Chopin’s Story of an Hour and The Storm highlights critical issues on love matters. Conversely, the husband is regarded as important for a woman to be happy and successful in any love union. Chopin displays how women were despised when it came to love matters in that they fully relied on their husbands. Since women were not valued, their esteem was reduced even if they would look down on their identity (Chopin). Sadly, women relied on men whether they loved them or not. Chopin displays love uniquely, in that women live with men just for benefits thus they are forced to be submissive in all times. During the 19th century, men were more superior to women in all perspectives, including love matters. This discrimination made love look like an obligation rather than something done willingly. A relationship should be a union with freedom where both parties can make independent decisions. In normal circumstances, love and marriage should go hand in hand; however, in Chopin’s two stories, this is not the case.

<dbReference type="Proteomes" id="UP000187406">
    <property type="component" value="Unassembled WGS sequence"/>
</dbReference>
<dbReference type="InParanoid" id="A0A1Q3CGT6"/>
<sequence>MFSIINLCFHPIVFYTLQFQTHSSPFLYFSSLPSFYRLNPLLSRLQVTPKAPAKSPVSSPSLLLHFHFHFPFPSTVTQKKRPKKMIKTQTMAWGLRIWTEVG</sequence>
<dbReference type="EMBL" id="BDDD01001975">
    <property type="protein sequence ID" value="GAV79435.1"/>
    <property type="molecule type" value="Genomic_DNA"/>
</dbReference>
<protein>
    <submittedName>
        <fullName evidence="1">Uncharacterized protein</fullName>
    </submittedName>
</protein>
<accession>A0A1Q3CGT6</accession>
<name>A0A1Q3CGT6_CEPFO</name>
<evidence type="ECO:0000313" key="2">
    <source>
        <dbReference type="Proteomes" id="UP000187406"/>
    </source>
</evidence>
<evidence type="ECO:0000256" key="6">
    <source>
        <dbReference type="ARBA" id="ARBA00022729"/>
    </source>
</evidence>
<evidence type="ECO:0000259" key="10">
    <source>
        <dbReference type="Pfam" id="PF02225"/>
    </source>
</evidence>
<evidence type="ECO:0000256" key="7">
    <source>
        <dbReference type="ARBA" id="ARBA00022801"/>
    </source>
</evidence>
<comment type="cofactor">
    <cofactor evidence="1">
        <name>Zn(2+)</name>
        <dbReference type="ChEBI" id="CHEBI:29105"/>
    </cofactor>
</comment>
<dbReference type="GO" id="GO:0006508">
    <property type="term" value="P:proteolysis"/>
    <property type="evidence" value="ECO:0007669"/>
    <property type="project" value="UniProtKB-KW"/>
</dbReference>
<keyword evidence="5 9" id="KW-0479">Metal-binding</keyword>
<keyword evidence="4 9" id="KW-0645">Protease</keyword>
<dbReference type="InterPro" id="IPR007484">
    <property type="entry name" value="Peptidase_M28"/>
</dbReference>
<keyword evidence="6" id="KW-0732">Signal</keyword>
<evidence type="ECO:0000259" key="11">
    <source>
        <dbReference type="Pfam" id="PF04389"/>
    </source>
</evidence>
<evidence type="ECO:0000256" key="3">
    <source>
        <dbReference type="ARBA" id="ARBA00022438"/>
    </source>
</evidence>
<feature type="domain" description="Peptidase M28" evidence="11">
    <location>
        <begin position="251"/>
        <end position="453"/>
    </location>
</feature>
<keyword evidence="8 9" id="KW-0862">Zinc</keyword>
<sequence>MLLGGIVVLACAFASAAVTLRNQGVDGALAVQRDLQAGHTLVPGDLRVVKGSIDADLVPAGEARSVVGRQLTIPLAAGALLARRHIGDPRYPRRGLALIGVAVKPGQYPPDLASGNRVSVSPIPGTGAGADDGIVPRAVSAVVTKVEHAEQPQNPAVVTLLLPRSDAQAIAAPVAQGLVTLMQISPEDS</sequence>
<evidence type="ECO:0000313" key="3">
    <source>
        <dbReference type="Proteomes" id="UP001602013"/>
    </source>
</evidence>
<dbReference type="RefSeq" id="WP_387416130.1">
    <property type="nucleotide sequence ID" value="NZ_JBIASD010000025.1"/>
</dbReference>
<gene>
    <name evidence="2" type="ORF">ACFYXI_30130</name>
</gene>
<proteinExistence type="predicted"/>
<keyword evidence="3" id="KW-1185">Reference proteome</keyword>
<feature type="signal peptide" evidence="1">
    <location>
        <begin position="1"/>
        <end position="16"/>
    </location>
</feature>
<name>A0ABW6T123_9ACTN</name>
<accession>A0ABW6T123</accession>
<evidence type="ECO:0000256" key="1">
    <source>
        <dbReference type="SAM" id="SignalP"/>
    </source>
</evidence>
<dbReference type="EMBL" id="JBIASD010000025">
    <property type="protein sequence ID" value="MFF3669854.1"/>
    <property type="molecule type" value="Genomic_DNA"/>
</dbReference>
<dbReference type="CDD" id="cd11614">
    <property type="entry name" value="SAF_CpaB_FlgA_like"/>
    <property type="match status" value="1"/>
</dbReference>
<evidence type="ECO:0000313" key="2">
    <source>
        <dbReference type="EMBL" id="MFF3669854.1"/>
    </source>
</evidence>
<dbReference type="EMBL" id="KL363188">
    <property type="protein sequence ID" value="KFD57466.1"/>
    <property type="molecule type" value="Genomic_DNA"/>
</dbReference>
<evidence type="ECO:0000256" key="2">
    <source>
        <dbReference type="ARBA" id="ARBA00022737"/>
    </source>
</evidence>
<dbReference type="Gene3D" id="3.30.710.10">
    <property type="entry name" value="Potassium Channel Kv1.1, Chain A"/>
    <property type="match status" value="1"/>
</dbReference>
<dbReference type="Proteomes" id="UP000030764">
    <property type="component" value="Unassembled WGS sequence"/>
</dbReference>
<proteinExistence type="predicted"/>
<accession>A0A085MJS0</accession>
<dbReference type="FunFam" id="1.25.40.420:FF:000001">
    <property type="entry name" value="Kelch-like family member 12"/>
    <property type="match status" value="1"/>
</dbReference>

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Chopin greatly concentrates on feminine freedom and feels that women are not treated fairly. According to the two stories, love is expressed as a way of oppression and freedom. For instance, Louis’s adultery passion with Calixta’s is considered as oppression. However, to some extent, it resulted in a better resolution into freedom for both parties. In The Storm, Chopin displays how the discovery of passion was great up to an extent where Alcee was not willing to commit to his wife. Similarly, in The story of an Hour, Mallard never considers her love and marriage as something worthy. Normally, death is supposed to be something bad and the initial reaction should be grief. However, Louise is excited soon after the sudden death of her husband showing that the union was weak. The two stories uniquely bring the idea of love and freedom in a great manner.
Chopin, Kate. The Storm. 2005.
Chopin, Kate. The story of an hour. Joe Books Ltd, 2018.